Now better known as the lavender capital of North America, it was once the hunting grounds for the S'Klallam Tribe and apparently the word sequim means just that... hunting grounds. I guess for me it was a kind of hunting, looking for a change of scene/pace/sound/energy. You can read more about this part of the Olympic Peninsula here and see some aerial photos.

Hood Canal bridge is a relatively new replacement.
It is, in my opinion, faster to catch the ferry north of Seattle than to go to the port for the trip to the peninsula. The ferry ride from Edmonds is less than half an hour on the water, but the line to get on can take a lot longer. Then the drive to Sequim is about 45 minutes more through some incredible scenic views of the Olympic National Park and harbors. I went over there once when I first arrived, before the babies did, and had a short visit which only whetted my appetite for another one.

You cross over the Hood Canal bridge after leaving Kingston, going toward Port Townsend. Well maintained in its Victorian era housing, Port Townsend is rather well identified as an 'artist's city,' but it also seems to carry some of the taint of artists who aren't doing much more than claiming to be one from what I was hearing by residents of other villages in the area.

Oh well.... I didn't have the time to investigate for myself, so take it with a grain of salt water from the Puget Sound. Passing the Jamestown S'Klallam tribal center and casino going around Discovery Bay is a lovely drive. To be fully appreciated it probably should be done in the fall on a bicycle... slower pace to enjoy all the various colors.

Bond Ranch Retreat is just what is needed for some peace & quiet.
I was booked into a B&B called Bond Ranch Retreat just past Sequim on the road to Port Angeles, which is about 15-20 minutes further along the peninsula. Port Angeles is where one catches the ferry to British Columbia and is an easy cruise for a day trip. What a special place this B&B is!! From the moment you arrive until Tess waves goodbye to you, you are treated as a special person with lots of sweet details.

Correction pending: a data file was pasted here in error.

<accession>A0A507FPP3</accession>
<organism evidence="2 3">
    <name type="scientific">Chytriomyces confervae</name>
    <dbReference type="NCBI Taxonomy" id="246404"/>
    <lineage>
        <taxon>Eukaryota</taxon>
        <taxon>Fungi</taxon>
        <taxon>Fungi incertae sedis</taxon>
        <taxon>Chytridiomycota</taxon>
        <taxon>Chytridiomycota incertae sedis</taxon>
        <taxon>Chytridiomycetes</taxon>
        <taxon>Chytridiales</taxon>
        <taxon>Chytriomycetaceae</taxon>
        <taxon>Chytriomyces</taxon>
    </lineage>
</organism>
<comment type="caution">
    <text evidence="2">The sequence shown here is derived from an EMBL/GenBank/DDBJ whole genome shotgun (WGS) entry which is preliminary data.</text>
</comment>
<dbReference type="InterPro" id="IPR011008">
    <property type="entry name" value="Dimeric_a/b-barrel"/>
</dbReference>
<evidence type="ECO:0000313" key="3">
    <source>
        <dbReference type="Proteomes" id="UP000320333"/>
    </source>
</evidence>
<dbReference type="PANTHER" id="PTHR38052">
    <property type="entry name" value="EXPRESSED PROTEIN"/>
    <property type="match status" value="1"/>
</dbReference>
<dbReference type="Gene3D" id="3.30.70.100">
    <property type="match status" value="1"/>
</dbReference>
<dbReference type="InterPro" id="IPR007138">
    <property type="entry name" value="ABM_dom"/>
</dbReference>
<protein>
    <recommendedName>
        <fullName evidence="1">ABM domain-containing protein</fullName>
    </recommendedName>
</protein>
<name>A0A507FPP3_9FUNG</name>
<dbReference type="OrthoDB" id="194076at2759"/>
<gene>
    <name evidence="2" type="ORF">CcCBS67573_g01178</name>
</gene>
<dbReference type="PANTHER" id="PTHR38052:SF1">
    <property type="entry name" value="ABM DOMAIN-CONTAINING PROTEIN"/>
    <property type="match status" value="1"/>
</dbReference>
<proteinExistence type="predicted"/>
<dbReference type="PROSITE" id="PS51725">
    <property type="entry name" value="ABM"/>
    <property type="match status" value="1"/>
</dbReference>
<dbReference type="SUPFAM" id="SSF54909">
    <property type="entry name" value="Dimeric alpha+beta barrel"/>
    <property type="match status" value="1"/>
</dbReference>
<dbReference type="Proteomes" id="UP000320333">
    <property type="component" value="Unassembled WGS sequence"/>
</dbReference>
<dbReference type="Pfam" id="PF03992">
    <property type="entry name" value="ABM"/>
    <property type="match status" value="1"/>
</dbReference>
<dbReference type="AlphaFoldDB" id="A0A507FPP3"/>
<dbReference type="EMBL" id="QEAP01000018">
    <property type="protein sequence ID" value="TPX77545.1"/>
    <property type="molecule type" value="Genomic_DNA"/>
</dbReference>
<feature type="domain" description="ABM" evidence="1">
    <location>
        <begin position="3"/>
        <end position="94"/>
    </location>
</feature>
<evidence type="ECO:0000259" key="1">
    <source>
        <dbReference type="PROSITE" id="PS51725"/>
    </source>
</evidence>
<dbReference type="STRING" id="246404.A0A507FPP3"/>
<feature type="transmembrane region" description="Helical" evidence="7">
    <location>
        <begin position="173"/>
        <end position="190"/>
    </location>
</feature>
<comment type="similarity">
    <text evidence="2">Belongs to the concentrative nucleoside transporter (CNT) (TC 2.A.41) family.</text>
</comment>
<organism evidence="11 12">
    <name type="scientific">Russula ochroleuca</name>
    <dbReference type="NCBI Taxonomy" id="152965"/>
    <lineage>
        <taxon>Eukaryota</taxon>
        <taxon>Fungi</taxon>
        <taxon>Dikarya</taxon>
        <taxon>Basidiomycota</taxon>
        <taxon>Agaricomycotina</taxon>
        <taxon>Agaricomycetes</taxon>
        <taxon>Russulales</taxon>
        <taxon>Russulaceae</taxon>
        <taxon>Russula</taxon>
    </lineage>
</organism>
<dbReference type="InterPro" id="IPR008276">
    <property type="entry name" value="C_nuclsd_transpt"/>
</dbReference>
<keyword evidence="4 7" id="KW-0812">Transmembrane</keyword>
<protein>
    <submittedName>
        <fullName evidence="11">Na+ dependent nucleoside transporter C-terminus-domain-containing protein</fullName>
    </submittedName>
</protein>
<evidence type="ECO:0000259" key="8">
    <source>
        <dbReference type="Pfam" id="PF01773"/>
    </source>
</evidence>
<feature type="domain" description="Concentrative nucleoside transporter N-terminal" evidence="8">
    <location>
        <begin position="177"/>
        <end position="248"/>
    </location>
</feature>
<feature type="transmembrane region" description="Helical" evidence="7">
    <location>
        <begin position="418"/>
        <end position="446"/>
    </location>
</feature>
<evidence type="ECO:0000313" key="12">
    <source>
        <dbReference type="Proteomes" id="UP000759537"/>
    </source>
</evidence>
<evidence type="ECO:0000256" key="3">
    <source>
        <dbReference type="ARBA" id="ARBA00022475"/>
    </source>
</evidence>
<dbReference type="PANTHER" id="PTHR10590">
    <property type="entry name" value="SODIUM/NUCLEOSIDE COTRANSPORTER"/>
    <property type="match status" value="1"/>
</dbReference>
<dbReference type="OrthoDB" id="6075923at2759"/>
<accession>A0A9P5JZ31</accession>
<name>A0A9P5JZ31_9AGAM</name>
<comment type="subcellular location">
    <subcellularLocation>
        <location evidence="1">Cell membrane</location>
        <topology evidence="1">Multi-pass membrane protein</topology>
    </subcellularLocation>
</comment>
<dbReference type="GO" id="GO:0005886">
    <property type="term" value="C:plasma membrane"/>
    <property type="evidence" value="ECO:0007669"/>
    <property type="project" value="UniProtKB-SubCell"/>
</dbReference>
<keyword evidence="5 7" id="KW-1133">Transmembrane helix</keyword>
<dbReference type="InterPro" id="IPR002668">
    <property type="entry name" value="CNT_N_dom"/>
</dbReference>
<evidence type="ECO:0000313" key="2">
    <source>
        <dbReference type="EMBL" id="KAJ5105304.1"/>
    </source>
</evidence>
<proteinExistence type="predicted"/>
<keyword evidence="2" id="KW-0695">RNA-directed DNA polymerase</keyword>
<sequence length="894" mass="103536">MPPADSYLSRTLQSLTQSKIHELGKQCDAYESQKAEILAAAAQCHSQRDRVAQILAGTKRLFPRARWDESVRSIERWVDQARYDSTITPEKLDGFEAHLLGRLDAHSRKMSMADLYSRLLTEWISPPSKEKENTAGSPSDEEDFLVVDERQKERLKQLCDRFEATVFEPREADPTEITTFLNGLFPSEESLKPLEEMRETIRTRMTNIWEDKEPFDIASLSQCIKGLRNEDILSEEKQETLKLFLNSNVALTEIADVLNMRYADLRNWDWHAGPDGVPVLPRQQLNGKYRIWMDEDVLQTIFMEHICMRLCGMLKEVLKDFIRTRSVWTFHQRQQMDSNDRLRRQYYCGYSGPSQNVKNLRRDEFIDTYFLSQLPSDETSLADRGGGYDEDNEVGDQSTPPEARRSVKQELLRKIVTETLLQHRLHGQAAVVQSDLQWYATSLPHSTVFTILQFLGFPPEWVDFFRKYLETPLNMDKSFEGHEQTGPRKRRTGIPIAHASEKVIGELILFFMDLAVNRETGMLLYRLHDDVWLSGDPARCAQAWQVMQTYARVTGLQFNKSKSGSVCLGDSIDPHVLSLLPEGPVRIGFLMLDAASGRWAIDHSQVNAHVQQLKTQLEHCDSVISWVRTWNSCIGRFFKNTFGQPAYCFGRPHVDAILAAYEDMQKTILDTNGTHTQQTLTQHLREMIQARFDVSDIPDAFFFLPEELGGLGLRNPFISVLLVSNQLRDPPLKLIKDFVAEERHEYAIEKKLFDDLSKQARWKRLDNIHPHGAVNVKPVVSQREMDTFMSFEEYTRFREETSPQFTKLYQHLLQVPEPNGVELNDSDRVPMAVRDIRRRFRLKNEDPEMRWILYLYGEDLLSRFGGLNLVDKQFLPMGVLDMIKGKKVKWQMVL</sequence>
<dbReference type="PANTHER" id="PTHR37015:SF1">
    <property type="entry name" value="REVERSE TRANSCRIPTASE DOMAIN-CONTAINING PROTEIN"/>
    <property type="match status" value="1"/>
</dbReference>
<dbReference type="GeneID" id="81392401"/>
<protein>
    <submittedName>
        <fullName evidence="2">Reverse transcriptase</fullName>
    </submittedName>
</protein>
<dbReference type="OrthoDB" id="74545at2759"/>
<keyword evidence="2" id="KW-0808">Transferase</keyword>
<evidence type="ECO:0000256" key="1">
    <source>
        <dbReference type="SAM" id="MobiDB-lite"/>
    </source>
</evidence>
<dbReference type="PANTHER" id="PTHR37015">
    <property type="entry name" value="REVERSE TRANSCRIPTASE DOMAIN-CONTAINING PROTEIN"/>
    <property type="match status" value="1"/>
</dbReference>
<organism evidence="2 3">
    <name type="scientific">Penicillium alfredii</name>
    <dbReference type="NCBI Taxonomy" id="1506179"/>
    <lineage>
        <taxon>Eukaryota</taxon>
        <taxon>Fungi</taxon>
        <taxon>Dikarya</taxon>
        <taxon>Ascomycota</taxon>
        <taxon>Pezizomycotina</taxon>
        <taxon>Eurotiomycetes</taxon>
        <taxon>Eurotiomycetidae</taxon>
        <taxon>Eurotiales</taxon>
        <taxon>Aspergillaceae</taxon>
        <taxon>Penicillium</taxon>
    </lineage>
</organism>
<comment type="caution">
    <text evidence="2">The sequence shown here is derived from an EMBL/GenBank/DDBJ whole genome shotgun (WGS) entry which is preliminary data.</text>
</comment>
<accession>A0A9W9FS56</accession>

Lavender in a small vase...
First of all, the beds are incredibly comfortable! Anyone who has traveled knows that some places economize on the beds, but that isn't the case here. Tucked into the Rose Room with a large down comforter over a hand-made quilt in rose and yellow tones, a small bowl of fresh raspberries had been put on the nightstand with a special message and a small sprig of fresh flowers - it made me feel warmly welcomed. I slept almost without interruption... is it possible to hear twin babies crying across the water in Seattle? I woke up at 3 a.m. briefly and realized I didn't have to go to them and went back to sleep.

Campfires are a great way to meet new people, too.
The nights on the peninsula at this time of year are getting brisker, and it was a good reason to snuggle but I'm basically an early riser and was up at 8 to have a 'farm breakfast' of all natural and good foods: eggs, sausage, bagel, yogurt with fresh fruits and orange juice. I was hungry when we discussed breakfast the night before, but my appetite that morning didn't do this wonderful breakfast justice.

I took some time after breakfast to walk around the farm, looking at all the outbuildings and the place where they offer a nightly campfire, a cottage for a family fully self-contained, a chapel, a place for having a cookout and meal as a group, really it seems as if all you have to do is call or e-mail Tess and let her know what you need and she will find a way to put it all together in her unique and artistic way.

One of Bond Ranch's best...
This is still a working ranch as Morris, the founder of the facility, raises Quarter horses. This lovely creature took time out of her breakfast munching to look up at me.
One of several inviting places to sit and enjoy nature.
There are lots of places to gather for conversation, to play cards, to have a cup of coffee or tea inside or out, places to walk or bicycle, and both days I saw plenty of local wildlife, including deer that at first I thought were lawn ornaments, but then they moved!

I came to the ranch, exhausted from too many nights of interrupted sleep, and in just one very quiet evening, I was restored enough to go back for more with these special twins.